Directing Patent Claims: Understanding Amendments under Sections 57 and 59 of the Indian Patent Act 1970


In the realm of intellectual property, the ability to amend patent claims is a crucial aspect of protecting inventions. The Indian Patent Act of 1970 provides provisions for such amendments, primarily under Sections 57 and 59. This blog explores the significance of these sections, their procedural nuances, and the implications for patent holders and inventors in India.

Understanding Section 57:

Section 57 of the Indian Patent Act empowers the Controller of Patents to allow amendments to a patent application or a granted patent. This provision is pivotal as it recognizes the dynamic nature of technological advancements, acknowledging that inventors may need to refine their claims to align with evolving industry standards or address unforeseen challenges.

Key Points of Section 57:

  • Initiating Amendment: The patentee or applicant can initiate the amendment process by filing a request with the Controller.
  • Consideration by Controller: The Controller, after evaluating the request, may allow or refuse the proposed amendments based on their compliance with the Act and their impact on the scope of the invention.
  • Opportunity for Hearing: The Act provides an opportunity for a hearing, allowing the applicant to present arguments in favour of the proposed amendments.

Understanding Section 59:

Section 59 of the Indian Patent Act specifically addresses post-grant amendments, emphasizing the importance of maintaining the integrity of granted patents.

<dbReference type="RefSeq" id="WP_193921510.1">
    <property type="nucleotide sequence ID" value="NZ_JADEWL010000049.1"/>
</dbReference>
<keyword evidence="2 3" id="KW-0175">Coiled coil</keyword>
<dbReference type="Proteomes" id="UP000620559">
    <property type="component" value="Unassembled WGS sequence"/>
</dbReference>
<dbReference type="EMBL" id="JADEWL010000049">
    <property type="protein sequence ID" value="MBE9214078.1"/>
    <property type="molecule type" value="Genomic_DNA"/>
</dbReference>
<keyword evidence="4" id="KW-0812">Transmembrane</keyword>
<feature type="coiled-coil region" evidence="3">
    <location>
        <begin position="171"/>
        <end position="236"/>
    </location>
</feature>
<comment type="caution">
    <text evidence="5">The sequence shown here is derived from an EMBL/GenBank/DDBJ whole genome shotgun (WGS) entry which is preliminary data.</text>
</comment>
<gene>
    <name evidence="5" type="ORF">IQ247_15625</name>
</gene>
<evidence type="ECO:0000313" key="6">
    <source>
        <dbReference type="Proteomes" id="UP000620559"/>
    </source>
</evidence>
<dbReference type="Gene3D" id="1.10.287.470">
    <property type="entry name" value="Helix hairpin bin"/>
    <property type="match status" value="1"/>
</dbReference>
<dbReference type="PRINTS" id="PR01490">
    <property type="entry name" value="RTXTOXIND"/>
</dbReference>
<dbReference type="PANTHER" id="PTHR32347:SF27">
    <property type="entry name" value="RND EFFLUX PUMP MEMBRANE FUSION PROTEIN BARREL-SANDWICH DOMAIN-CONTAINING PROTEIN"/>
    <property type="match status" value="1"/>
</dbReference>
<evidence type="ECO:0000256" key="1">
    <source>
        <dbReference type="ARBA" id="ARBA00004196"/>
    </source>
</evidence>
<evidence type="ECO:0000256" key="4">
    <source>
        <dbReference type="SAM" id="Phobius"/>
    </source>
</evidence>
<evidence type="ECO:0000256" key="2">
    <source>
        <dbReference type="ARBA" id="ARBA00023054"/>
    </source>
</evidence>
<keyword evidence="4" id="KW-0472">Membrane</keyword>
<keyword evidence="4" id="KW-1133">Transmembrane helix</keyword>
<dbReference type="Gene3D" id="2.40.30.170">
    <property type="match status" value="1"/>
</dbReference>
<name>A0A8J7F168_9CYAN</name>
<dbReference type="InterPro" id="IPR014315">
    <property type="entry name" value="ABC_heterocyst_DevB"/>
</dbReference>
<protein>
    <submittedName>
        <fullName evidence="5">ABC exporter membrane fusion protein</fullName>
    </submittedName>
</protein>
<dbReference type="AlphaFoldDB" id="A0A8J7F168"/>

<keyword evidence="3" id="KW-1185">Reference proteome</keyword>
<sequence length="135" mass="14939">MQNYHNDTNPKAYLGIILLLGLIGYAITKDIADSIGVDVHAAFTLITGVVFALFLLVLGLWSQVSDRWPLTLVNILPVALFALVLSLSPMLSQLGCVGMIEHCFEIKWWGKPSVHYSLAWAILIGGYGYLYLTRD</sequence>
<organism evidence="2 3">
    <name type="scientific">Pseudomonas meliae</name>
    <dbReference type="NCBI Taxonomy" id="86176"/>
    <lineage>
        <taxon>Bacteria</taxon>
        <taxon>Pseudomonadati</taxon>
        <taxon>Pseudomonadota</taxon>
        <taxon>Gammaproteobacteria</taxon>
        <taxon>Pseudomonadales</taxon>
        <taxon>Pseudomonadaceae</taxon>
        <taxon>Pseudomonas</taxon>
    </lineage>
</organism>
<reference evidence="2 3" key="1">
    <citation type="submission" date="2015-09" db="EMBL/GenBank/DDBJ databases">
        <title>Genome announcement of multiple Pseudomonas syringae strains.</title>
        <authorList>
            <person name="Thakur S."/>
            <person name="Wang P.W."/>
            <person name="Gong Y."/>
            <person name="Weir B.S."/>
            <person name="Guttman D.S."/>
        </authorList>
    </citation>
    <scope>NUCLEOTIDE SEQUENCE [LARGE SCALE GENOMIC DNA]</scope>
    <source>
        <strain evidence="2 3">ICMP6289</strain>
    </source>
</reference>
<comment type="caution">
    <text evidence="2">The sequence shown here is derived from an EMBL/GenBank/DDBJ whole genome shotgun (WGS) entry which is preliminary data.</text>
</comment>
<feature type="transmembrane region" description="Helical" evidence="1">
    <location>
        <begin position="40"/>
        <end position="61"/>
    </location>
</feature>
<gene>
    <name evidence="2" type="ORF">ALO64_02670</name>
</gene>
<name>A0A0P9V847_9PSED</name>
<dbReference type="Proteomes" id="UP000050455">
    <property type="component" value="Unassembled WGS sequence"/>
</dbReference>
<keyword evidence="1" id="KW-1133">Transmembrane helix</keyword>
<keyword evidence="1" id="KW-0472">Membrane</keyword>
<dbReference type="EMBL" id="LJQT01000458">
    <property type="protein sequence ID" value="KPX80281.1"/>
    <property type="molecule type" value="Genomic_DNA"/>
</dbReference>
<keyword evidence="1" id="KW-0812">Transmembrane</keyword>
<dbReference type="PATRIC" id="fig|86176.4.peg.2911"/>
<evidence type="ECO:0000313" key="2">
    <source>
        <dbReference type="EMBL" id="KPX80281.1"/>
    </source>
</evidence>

Key Points of Section 59:

  • Scope of Amendments: A patentee can request amendments to the specification, claims, or drawings of a granted patent, subject to certain conditions.  A patentee can request amendments to the specification, claims, or drawings of a granted patent, subject to certain conditions.
  • Conditions for Amendments: The Controller may allow amendments if they do not result in the broadening of the scope of the invention, and if they do not introduce new matter beyond the original disclosure.
  • Public Notice: The Act mandates the publication of public notice regarding any proposed amendments, allowing third parties to oppose the changes.

Implications and Considerations:

  • Balancing Act: The amendments allowed under Sections 57 and 59 are intended to strike a balance between protecting the interests of patent holders and ensuring fair competition and public disclosure.
  • Procedural Rigor: Applicants and patentees must adhere to the procedural requirements outlined in the Act when seeking amendments. This includes timely filing, providing adequate justifications, and participating in any hearings if required.
  • Public Awareness: The publication of public notices serves as a safeguard, allowing third parties to voice concerns or objections to proposed amendments, promoting transparency in the patent system.


Sections 57 and 59 of the Indian Patent Act 1970 play a crucial role in the lifecycle of a patent, providing avenues for refinement and adaptation. As technology continues to evolve, these provisions enable inventors to ensure that their patents remain relevant and effective in the ever-changing landscape of innovation. Understanding the nuances of these sections is essential for patent holders, applicants, and the broader intellectual property community in India.

By: Karuna Mahajan and Sanjaykumar Patel

Leave a Reply